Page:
The quince is a small, deciduous tree that bears a pome fruit, similar in appearance to a pear, and bright golden-yellow when mature. The fruit is edible when cooked and there is a long history of this, but the tree is also grown for its attractive pale pink blossom and other ornamental qualities.
The immature fruit is green with dense grey-white pubescence, most of which rubs off before maturity in late autumn when the fruit changes colour to yellow with hard, strongly perfumed flesh.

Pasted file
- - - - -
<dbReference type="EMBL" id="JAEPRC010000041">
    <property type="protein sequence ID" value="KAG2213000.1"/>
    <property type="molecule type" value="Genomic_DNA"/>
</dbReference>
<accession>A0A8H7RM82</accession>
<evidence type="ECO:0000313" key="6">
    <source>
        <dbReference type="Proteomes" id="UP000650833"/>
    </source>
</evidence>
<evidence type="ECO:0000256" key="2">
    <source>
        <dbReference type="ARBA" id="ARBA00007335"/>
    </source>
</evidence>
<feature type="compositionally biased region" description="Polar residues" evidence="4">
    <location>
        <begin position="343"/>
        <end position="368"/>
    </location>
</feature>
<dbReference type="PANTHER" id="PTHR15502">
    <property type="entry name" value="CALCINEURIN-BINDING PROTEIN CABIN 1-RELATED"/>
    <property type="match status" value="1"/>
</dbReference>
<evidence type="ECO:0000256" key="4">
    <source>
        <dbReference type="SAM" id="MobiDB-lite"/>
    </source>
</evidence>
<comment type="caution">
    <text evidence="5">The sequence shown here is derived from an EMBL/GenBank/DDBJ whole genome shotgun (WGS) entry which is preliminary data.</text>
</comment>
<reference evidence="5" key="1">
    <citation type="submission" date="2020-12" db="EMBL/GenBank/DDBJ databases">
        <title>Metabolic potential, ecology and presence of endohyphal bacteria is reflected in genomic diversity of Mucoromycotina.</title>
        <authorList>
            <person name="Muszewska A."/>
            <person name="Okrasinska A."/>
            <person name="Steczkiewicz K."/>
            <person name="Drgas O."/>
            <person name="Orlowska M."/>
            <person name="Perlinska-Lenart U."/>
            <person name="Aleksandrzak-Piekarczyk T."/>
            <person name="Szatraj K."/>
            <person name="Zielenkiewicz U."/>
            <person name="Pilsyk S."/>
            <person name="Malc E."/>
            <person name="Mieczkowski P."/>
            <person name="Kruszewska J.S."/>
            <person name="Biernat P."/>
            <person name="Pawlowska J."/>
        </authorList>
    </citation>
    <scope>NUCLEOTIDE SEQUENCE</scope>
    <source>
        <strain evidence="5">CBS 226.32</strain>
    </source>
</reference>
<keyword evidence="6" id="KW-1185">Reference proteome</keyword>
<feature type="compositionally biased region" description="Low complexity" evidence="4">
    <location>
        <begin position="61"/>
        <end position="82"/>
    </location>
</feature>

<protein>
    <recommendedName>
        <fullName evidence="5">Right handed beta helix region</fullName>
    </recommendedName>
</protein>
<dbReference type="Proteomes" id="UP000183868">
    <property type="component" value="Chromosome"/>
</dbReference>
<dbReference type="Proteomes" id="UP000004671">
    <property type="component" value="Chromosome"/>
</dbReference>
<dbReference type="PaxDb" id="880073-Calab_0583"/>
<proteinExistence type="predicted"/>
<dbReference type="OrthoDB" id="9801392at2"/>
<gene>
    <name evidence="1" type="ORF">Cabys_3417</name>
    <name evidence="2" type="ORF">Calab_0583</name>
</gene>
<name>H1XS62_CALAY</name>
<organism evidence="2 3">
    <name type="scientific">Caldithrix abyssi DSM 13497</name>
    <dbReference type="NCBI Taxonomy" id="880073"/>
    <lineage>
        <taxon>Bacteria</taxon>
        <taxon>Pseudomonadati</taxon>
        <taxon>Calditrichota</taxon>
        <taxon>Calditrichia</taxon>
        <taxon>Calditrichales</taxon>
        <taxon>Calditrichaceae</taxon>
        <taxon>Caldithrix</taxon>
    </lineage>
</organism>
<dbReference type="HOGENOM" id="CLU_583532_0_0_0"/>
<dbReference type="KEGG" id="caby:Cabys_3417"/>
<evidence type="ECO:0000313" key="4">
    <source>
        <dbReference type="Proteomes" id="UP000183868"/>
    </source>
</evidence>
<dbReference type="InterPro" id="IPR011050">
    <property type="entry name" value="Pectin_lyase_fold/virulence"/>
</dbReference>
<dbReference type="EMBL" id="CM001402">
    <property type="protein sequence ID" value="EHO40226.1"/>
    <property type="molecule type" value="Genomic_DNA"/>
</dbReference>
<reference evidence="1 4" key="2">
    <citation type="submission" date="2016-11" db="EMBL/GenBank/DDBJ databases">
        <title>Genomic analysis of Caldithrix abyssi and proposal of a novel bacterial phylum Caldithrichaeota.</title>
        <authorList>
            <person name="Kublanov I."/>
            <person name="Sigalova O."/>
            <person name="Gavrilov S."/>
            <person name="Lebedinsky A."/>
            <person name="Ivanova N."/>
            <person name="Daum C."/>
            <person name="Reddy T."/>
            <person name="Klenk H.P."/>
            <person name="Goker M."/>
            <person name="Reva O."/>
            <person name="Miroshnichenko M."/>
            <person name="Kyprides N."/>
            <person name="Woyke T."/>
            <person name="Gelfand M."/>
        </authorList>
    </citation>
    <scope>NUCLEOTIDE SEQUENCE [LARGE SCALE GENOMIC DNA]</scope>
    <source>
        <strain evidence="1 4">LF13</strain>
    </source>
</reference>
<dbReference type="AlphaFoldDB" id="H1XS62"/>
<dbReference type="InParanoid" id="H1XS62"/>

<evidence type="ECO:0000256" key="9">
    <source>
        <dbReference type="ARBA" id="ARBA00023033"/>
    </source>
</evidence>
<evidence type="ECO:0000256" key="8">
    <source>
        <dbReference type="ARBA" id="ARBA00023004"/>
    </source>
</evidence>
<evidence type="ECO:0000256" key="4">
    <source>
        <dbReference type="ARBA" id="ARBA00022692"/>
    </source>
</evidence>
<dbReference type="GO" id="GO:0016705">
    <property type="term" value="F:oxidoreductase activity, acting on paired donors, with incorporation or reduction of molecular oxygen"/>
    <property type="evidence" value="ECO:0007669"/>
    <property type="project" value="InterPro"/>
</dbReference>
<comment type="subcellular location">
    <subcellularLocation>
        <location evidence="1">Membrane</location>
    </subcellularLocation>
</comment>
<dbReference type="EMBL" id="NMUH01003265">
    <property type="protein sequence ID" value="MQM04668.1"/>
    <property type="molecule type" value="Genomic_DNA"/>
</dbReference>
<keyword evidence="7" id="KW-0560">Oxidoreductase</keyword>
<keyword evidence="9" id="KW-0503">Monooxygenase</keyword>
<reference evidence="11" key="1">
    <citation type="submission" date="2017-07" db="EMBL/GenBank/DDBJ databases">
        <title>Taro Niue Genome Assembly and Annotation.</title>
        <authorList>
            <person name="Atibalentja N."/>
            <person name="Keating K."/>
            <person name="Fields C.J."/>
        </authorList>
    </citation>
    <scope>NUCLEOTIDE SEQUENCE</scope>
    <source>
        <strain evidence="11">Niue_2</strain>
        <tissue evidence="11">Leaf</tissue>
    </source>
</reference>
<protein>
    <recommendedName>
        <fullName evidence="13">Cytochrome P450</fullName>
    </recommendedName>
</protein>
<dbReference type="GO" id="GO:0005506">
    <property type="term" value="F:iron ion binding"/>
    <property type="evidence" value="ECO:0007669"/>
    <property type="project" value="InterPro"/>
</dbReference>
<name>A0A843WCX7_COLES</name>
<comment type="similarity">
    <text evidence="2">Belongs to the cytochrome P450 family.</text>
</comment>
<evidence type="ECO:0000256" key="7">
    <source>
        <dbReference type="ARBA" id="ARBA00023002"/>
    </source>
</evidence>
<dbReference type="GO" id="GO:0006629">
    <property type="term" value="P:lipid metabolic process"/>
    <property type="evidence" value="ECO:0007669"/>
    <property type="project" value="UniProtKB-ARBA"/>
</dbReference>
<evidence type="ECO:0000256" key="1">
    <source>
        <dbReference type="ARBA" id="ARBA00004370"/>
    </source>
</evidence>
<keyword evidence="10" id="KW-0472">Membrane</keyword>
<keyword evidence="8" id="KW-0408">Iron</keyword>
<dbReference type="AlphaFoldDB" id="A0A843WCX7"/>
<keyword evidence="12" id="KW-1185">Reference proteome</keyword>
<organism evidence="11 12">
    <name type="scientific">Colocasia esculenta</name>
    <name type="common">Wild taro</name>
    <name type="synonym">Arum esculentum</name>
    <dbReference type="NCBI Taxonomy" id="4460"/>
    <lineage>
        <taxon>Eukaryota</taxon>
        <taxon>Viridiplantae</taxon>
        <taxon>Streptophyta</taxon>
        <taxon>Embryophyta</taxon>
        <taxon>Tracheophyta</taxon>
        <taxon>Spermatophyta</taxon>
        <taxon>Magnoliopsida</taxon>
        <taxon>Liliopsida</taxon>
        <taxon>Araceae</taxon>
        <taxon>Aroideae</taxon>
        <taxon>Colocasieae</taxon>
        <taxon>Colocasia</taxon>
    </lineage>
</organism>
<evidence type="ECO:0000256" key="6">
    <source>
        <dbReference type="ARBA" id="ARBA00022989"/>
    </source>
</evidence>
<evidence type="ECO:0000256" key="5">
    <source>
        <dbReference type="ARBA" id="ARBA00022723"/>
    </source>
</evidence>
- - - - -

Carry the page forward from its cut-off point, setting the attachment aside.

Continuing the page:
Most varieties of quince are too hard, astringent and sour to eat raw unless ‘bletted’ (softened by frost and subsequent decay). High in pectin, they are used to make jam, jelly and quince pudding, or they may be peeled, then roasted, baked or stewed.
The term “marmalade”, originally meaning a quince jam, derives from “marmelo,” the Portuguese word for this fruit.